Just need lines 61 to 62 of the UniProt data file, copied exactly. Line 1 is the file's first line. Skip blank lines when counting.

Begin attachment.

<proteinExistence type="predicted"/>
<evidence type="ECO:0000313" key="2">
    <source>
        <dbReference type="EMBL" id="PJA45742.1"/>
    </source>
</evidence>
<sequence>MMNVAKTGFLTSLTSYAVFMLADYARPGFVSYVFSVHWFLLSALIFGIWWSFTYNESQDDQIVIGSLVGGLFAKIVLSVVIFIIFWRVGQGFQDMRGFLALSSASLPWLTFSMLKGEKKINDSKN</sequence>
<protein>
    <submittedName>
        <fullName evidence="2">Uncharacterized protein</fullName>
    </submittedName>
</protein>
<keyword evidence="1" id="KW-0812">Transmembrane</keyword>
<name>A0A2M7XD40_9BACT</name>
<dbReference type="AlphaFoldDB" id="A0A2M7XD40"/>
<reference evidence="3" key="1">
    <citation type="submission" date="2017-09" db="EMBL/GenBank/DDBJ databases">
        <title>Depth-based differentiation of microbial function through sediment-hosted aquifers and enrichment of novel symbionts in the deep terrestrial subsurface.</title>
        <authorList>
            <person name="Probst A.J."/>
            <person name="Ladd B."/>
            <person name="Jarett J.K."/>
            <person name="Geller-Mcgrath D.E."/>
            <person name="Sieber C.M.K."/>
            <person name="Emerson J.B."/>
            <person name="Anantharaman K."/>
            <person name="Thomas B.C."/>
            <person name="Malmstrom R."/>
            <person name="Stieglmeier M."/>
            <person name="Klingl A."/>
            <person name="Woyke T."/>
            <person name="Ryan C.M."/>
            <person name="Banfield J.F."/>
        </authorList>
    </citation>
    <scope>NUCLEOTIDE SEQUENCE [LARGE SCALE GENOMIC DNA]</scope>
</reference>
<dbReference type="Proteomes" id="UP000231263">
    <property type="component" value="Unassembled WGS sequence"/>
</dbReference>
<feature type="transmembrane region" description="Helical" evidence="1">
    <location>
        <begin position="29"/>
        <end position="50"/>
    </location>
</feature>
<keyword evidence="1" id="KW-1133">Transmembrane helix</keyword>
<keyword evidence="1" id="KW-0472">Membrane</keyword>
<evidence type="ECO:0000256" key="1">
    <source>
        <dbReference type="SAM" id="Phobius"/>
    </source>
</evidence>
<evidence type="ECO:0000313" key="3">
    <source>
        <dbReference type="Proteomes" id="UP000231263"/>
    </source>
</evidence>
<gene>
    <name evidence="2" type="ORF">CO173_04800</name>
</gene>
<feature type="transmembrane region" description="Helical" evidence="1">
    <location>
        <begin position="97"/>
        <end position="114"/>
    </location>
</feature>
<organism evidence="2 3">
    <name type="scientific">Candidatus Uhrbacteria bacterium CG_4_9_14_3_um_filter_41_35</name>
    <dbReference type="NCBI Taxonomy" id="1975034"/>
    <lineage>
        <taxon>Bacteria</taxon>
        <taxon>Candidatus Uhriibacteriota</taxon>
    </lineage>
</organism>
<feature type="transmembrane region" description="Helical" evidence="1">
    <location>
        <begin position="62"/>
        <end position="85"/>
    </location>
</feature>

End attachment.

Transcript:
</gene>
<feature type="transmembrane region" description="Helical" evidence="1">